Can copyright extend to the human body?
My slides from my presentation last week exploring this question, up on the Gikii 2 website, got boing boinged. So here is a post about some of the issues that come up, including those 55 gallon tank stands that came up in the BoingBoing forum.
Tattoos and “works for hire”
US copyright law divides â€œworks for hireâ€ into two categories:
- (1)works made within an employer/employee relationship, and
(2)works â€œspecially ordered or commissioned for use as[,]â€ among others, â€œa contribution to a collective workâ€.
See 17 U.S.C. 101 â€œwork made for hireâ€
Works for hire uniquely vest with the employer or commissioner of the work rather than with the creatorâ€”the creator has no copyright interest.
Out of the listed categories, I think only “a contribution to a collective work” argument would work for tattoos. Something like doing one of Enigma’s puzzle pieces. Or perhaps full body work. Arguments could also be made that The other categories are things like a motion picture, or for teaching.
Even if you could fit a tattoo as a “work for hire” either as a collective work or under one of the other categories, one of the requirements is that you written instrument saying that it is a “work for hire”. As tattoo artists don’t (AFAIK) routinely deal with copyright, they aren’t likely to have had a written instrument covering this.
As to employer/employee relationship, this is highly unlikely. In CCNV v Reid, the US Supreme Court listed some factors for finding this relationship, including:
Among the other factors relevant to this inquiry are the skill required; the source of the instrumentalities and tools; the location of the work; the duration of the relationship between the parties; whether the hiring party has the right to assign additional projects to the hired party; the extent of the hired party’s discretion over when and how long to work; the method of payment; the hired party’s role in hiring and paying assistants; whether the work is part of the regular business of the hiring party; whether the hiring party is in business; the provision of employee benefits; and the tax treatment of the hired party.
490 U.S. 730, 751-52
I think based on the typical scenario of getting a tattoo that it is highly unlikely that there would be an employer/employee relationship here.
Tattoo parlour owner as copyright holder
Speaking of the above factors, I should point out that if the tattoo artist was creating copyrighted material, that material could actually be owned by the parlour under the same set of factors outlined above for finding an employer/employee relationship. If an artist is an employee, the works she or he creates in their scope of employment would be the employer’s copyright.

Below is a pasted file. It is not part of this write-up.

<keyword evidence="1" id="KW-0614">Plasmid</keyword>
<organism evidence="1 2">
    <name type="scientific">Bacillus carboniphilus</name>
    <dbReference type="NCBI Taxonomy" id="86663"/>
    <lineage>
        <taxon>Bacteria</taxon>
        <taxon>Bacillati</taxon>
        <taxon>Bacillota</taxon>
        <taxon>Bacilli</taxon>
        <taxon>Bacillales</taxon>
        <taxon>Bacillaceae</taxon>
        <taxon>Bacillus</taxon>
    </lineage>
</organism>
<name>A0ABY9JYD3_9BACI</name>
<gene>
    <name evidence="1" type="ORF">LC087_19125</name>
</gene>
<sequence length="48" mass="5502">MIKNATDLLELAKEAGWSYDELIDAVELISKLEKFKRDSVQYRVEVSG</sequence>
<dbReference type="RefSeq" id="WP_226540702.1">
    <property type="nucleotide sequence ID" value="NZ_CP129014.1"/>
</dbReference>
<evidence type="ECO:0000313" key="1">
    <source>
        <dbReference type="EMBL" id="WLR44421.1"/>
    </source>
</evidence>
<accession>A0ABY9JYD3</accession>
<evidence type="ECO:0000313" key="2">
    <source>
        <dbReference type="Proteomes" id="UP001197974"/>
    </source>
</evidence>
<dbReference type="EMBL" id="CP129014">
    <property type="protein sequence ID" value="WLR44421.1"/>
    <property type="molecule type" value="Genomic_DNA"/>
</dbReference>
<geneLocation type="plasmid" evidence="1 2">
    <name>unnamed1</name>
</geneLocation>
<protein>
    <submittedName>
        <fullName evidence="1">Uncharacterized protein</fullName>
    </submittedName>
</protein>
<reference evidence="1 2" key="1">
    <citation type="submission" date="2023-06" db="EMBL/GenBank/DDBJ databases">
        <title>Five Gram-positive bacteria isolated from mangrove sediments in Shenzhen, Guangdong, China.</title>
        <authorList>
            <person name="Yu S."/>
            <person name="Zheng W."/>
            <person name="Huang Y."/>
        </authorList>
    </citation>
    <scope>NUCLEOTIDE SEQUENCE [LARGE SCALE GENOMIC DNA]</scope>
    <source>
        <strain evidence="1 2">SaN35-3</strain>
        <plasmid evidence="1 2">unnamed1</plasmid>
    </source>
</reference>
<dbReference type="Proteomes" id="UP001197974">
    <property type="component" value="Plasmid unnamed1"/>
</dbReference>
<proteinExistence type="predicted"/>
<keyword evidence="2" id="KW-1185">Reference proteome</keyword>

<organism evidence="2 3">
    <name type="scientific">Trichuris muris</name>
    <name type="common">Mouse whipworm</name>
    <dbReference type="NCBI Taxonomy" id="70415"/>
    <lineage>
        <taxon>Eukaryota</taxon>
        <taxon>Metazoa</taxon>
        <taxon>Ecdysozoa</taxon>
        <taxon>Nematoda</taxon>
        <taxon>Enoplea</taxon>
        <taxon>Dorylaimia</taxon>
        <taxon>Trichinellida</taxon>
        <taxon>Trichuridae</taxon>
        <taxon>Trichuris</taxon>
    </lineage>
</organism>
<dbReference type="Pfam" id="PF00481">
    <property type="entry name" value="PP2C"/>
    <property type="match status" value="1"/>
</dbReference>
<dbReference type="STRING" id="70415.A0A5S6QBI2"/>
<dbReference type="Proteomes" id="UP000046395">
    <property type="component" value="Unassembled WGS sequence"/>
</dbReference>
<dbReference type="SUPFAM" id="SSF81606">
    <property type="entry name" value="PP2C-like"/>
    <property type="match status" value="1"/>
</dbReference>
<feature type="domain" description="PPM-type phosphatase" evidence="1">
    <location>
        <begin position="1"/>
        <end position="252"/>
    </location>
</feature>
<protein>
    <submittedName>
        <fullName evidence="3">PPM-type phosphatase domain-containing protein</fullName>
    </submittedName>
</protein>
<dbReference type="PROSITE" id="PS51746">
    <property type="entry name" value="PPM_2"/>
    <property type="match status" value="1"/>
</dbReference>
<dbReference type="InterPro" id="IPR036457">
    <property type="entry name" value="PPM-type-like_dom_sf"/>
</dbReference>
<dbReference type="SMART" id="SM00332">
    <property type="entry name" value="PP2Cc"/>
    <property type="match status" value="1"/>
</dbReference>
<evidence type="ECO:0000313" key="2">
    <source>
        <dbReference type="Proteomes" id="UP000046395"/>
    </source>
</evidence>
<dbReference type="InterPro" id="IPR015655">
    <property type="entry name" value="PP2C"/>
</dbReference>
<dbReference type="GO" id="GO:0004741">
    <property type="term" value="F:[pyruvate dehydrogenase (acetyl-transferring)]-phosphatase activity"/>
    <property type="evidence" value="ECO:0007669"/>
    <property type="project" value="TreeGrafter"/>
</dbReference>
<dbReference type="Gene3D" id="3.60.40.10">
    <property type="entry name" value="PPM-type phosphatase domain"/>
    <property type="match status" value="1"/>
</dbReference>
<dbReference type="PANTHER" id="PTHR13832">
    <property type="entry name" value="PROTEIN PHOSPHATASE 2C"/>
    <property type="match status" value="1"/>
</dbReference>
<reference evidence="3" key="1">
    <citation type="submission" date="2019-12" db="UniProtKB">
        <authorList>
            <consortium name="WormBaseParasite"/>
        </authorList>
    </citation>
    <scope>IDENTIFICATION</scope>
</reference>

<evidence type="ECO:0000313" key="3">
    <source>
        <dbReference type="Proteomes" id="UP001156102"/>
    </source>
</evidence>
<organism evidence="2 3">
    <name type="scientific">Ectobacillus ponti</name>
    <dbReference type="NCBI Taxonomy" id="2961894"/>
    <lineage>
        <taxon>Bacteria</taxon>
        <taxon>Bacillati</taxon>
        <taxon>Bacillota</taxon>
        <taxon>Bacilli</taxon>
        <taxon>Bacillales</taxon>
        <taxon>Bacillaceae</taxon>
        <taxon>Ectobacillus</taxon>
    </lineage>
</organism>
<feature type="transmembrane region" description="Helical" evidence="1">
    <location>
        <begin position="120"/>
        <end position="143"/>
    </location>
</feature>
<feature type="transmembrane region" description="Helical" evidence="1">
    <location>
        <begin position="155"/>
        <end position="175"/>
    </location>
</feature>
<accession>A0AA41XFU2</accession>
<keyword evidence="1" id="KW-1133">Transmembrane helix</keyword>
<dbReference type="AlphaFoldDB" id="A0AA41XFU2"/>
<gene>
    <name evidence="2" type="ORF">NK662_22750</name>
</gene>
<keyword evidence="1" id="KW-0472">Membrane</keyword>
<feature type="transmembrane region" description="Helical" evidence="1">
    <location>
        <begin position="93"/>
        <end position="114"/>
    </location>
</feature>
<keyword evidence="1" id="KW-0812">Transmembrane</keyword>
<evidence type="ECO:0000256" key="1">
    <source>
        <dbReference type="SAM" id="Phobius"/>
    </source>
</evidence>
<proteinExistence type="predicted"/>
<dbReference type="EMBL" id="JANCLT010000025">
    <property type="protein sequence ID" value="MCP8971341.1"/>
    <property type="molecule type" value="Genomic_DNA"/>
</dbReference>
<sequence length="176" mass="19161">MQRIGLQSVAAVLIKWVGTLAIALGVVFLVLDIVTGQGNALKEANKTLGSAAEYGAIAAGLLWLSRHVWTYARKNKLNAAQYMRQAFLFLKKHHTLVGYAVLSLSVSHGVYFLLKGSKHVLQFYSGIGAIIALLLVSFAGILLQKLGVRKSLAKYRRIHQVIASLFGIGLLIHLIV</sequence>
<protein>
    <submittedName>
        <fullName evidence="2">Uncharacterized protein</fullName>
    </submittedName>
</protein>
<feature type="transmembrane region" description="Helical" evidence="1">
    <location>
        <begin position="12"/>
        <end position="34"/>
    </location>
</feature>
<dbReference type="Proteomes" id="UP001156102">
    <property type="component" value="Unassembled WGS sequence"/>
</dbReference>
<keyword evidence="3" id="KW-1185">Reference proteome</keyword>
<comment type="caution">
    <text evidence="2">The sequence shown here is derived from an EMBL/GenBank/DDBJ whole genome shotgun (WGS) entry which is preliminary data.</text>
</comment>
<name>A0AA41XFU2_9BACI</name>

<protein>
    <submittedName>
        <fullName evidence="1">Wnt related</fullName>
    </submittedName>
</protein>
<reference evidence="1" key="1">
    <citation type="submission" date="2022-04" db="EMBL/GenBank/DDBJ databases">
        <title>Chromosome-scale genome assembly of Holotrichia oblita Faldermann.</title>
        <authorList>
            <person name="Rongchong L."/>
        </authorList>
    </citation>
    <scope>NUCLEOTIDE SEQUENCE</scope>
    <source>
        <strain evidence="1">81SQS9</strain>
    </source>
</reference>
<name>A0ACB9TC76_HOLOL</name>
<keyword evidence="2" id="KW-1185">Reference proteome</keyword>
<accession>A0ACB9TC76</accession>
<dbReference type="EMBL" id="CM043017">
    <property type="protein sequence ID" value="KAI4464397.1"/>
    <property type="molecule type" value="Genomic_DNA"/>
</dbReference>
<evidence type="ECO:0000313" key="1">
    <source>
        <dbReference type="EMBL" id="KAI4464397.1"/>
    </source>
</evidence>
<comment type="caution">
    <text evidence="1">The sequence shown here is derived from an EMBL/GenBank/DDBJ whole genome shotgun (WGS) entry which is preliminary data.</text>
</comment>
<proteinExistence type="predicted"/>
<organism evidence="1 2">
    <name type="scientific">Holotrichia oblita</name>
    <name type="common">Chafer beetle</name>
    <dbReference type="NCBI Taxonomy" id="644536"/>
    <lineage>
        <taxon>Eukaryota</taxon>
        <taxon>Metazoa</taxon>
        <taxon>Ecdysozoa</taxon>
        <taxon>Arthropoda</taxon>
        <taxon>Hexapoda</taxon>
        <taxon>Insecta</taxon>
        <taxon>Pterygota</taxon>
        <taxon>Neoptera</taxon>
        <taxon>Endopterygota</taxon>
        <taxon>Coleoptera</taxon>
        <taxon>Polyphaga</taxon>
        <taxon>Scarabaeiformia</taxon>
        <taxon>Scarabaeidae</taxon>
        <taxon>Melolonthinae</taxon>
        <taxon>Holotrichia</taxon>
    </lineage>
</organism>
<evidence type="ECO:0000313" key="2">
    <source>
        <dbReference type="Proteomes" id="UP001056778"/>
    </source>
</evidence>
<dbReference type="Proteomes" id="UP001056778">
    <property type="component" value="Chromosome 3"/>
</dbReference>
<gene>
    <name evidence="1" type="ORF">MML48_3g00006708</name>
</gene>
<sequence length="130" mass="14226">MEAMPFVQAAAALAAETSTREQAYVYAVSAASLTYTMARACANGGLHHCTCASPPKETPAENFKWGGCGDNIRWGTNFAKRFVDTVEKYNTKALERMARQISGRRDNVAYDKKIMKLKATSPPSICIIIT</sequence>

Reed v. Wallace
The case that I use to illustrate some of the problems is Matthew Reed v. Nike, Inc., Rasheed Wallace, and Weiden + Kennedy. The complaint is available here, and the cite is Case No: CV05-198 (D. Ore. 10 February 2005). It settled out of court.
The complaint was over the use of the tattoo in a Nike commercial. Wallace had Reed draw up, and tattoo on him, an Egyptian family tattoo on his upper arm. Fast forward a few years, and the tattoo is centre stage in a Nike commercial. Using computer animation, they erased the tattoo from his arm. As Wallace was explaining the meaning of the tattoo, it was slowly being filled in. All in all a neat commercial.
Reed argues in the complaint for what I see as an implied licence for most typical uses of a tattoo — including in this case display of the tattoo at NBA games. However, predominately featuring the work in a commercial was beyond what Reed felt was within the scope of any typical use and sued.
Note that because US citizens must register their works before the infringement occurs to ask for statutory damages, he doesn’t ask for these in the complaint. He did have to register to sue — it’s a requirement in the United States.
As mentioned by Danny, one of the areas I do talk about is possible conflicts between moral rights and tattoos. Especially interesting is the right to object to derogatory treatment — could getting a coverup tattoo, or touching up a bad tat be derogatory treatment? Could the original author object to you doing this?
As Caroline Wilson pointed out after the talk, what happens if you gain weight or don’t take care of the tat? Is this objectionable derogatory treatment?
Also, what about the right of attribution — to be named the author of the work? One wrinkle would be that some tattoos are collected into museums by preserving the skin after death. Yokohama Tattoo Museum and the Tokyo Medical School are rumoured to have collections of actual tattooed skin.
I’ll be posting more about the talk and the paper throughout the week.